The Barbary Wars aren’t “forgotten,” they just aren’t given a LOT of time or attention in standard elementary school and high school American History textbooks.
We definitely learned about Stephen Decatur and “millions for defense, but not one penny for tribute,” but those things were only covered in passing.
A teacher only has so much time to cover a LOT of history, so some things are bound to fal lthrough the cracks. This affair was (correctly) deemed less important than a large number of other occurrences.
The Barabray Wars were really a brief series of engagements. The issue had to do with institutionalized piracy-the Dey of Algiers collected bribes-in return, the ships (of the nations that paid the bribes) were not attacked/seized.
The US Government decided not to keep paying bribes-hence the war.
It was all pretty clearcut-as opposed to the mess we are in in Afghanistan. Nobody is sure what we are doing, are we:
-building a nation
-propping up a dictator
In the case of the Barabary Wars, it was simple-stop the piracy.
That’s rather an American exceptionalism view of it and unsupported by history.
It’s rather more accurate to say that American couldn’t afford to pay the ransoms. We DID end up paying some of them off. That was another issue - each group of pirates had to be paid off separately.
It was no problem while the going rate was low, but Algiers demanded much more than the US could possibly afford (IIRC a significant fraction of the entire US budget). The cheaper solution was to build the US Navy into a larger force.
Do you really want to bring up THAT history when covering stories about Somalia? That we paid off the pirates until it became cheaper to go to war with them?
“Millions for defense, but not one penny for tribute” was a nice slogan, but that’s all it was. Pragmatism, rather than innovative strategy, carried the day back then.
I think you could make the case that it is not taught because it exposes hypocrisy in American foreign policy. Why was it wrong for the Barbary states to be raiding shipping and seizing sailors, but it wasn’t wrong for the US to have legalized slavery?
We were taught a bit about the Barbary Wars in my long-ago public education. Just one of those obscure occurrences between the Revolution & the Civil War. Have others not been taught or did they not pay attention or did they just forget? I learned long ago not to worry about the ignorance of others. Unless they are politicians…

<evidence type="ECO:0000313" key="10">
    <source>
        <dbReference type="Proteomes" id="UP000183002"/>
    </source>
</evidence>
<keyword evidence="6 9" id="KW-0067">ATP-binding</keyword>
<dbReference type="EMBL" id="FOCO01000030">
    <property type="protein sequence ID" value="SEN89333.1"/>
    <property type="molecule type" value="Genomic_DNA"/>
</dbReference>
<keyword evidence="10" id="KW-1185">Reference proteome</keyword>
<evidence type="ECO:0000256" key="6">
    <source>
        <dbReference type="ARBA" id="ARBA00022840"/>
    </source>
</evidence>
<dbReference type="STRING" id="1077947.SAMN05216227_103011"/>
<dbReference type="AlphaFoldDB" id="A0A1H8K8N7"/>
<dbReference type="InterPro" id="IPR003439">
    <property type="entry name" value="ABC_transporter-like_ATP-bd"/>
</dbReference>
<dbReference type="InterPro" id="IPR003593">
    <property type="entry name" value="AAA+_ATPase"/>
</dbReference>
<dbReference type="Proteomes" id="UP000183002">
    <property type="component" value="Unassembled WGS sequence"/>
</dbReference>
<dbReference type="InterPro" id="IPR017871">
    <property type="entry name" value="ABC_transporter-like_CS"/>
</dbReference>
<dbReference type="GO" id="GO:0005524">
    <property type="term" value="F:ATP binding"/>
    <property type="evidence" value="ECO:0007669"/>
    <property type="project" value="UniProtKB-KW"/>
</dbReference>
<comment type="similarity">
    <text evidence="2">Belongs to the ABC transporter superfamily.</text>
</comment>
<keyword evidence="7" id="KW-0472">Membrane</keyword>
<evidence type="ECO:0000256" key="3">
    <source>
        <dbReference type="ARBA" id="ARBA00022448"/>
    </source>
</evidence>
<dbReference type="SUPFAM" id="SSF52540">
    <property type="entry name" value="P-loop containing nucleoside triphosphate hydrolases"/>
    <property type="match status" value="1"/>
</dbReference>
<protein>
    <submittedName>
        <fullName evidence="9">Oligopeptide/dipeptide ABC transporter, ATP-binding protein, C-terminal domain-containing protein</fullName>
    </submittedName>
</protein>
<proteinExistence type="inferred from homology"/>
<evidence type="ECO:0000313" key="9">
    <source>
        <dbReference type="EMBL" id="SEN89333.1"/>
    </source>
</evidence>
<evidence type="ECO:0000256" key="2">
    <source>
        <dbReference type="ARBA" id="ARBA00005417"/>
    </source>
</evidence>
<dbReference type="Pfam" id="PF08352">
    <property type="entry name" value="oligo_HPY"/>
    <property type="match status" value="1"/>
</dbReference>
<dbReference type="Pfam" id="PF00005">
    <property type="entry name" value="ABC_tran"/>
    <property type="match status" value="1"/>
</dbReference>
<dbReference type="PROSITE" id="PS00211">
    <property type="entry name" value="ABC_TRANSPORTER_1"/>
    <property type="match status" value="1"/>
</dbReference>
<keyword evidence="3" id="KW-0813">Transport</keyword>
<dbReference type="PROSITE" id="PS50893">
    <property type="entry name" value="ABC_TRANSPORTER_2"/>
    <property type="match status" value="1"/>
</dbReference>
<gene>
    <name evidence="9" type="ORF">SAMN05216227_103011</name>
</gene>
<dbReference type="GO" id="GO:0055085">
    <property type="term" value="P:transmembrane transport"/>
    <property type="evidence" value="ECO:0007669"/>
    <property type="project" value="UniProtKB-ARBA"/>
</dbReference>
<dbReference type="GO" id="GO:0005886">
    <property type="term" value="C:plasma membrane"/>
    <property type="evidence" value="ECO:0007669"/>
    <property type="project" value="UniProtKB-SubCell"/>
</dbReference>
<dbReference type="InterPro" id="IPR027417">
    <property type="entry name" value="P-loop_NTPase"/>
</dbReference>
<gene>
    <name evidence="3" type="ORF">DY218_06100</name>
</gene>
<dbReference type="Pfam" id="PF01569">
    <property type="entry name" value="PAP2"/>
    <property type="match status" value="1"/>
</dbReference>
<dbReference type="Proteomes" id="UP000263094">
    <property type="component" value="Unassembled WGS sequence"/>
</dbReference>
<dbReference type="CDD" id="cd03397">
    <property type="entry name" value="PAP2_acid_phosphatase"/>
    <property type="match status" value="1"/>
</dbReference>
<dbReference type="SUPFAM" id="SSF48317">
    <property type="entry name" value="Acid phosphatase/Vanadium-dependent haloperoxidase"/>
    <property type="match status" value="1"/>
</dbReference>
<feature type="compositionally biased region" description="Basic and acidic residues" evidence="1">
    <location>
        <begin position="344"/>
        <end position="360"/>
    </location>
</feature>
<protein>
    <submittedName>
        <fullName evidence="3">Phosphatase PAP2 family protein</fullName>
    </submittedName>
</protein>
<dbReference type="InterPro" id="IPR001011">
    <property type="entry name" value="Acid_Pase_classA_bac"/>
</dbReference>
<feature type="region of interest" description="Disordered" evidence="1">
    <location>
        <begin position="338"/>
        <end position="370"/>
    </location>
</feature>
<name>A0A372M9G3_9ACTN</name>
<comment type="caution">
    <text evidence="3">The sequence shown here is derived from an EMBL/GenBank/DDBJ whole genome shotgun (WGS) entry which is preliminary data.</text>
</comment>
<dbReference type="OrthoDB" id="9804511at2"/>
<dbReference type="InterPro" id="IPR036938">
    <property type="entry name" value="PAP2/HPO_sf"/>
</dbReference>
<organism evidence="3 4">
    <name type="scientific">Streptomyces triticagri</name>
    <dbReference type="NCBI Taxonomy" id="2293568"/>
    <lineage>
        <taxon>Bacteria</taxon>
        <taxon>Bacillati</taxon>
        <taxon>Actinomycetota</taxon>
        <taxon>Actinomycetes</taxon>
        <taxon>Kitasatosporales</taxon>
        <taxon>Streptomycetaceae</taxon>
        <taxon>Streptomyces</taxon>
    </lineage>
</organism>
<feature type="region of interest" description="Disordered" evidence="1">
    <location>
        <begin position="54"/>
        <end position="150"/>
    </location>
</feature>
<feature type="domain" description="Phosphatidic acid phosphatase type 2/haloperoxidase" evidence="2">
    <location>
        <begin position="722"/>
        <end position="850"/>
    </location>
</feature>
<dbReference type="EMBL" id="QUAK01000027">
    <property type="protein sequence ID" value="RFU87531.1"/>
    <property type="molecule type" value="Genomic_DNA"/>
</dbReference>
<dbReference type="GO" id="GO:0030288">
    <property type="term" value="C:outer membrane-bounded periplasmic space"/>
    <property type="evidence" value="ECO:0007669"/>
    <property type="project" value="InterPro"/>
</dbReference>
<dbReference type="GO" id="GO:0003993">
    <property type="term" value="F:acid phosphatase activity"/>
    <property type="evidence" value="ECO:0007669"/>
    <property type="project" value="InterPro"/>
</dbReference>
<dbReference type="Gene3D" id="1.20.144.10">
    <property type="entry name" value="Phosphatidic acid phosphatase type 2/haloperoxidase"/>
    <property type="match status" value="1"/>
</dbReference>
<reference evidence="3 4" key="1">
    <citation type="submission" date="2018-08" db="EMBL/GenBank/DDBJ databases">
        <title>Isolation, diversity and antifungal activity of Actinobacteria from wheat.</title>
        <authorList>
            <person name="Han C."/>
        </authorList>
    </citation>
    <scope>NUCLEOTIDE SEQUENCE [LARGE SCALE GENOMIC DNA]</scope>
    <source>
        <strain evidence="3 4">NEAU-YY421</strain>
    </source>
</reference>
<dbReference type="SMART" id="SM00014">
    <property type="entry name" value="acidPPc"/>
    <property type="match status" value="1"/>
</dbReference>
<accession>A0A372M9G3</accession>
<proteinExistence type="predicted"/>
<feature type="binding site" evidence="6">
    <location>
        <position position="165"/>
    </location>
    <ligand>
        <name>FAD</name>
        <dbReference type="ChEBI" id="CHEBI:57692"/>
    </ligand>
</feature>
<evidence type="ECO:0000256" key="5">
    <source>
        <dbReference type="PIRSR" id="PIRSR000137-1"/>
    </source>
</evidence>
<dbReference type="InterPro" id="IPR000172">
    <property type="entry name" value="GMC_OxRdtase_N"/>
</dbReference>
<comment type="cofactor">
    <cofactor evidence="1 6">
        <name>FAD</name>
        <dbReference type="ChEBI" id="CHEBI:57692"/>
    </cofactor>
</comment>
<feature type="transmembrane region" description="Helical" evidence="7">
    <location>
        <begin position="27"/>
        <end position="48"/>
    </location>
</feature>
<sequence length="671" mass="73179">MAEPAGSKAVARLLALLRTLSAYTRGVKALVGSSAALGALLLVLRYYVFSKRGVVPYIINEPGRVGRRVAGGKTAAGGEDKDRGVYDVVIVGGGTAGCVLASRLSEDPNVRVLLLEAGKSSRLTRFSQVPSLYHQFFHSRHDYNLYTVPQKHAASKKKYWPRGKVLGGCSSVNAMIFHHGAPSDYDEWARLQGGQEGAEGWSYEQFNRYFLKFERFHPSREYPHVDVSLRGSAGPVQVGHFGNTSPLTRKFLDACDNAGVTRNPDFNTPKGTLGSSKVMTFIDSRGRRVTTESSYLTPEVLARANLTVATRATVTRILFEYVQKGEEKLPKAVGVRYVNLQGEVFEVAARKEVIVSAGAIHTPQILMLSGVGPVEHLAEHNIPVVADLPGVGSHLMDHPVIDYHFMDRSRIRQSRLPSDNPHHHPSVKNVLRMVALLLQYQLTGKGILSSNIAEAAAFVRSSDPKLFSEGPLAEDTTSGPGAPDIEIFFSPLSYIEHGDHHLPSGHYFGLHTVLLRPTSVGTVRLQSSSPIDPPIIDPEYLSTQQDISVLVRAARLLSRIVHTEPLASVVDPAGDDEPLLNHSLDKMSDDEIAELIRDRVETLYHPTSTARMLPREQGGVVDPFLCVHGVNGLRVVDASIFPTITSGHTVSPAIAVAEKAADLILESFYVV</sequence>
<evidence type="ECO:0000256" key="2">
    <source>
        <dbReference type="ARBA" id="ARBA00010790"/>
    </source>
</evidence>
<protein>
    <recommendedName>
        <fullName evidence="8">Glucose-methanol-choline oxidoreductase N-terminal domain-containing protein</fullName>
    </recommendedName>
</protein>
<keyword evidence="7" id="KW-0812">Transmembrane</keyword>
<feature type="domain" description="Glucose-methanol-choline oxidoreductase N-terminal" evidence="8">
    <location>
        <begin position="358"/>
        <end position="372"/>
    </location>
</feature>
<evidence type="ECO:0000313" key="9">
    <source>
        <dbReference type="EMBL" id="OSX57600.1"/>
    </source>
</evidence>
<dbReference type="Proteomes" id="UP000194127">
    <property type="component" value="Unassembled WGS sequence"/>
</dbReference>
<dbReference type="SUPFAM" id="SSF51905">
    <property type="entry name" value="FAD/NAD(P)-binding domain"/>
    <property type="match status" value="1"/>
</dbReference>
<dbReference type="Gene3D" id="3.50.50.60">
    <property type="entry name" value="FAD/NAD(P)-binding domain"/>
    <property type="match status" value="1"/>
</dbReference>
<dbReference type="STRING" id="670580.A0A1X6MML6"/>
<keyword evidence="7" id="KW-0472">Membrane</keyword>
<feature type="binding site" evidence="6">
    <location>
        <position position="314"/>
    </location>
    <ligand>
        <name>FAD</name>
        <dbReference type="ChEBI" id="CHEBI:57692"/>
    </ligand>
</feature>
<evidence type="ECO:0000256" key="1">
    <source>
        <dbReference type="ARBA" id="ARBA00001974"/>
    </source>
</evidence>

Not so long ago, I read Peter Lamborn Wilson’s Pirate Utopias. He’s an original thinker & some of his conclusions might be taken with a grain of salt. (If you don’t have any 'shrooms handy.) But there were some real, fascinating tales to read.
Well, it would appear that the USA then had a problem with enslavement on an equal opportunity basis, rather than just blacks.
Of course we could add further that the Ottoman power (powers?) were hardly third world in the late 18th century, I would say more like the old communist bloc in the 1960s maybe, in terms of falling behind but still competitive.
And I suppose we add to that there is no American exceptionalism involved - as I read the history, it was the engagement of the Royal Navy, not some sad American frigates, that finally scared off the Ottoman beys from indiscriminate piracy.
But I would agree it thelabdude’s rendition is good argument for poor history education.
My meaning was that it was never declared, and that was well before undeclared wars became the norm.
It’s much like General Pershing’s pursuit of Pancho Villa – a small skirmish, but not a major event in US history.
As for the comparison with the UK, I doubt they teach much about the Ashanti war in UK history, either, or delve on too much about the second Afghan war or the First Boer War.
I remeber William Shatner starred in “The Barbay Coast”.
Does that count?
Compared to other conflicts the Barbary Coast wars were pretty small scale. The first Barbary War had less than 100 American casualties. Would you be upset that people had never heard of the far bloodier Battle of Westport?
Plus how many American wars do you hear about in everyday life? Most people’s knowledge of the American Revolution is pretty weak, and even such important conflicts as the War of 1812 and Mexican War have left a pretty weak imprint on the collective memory.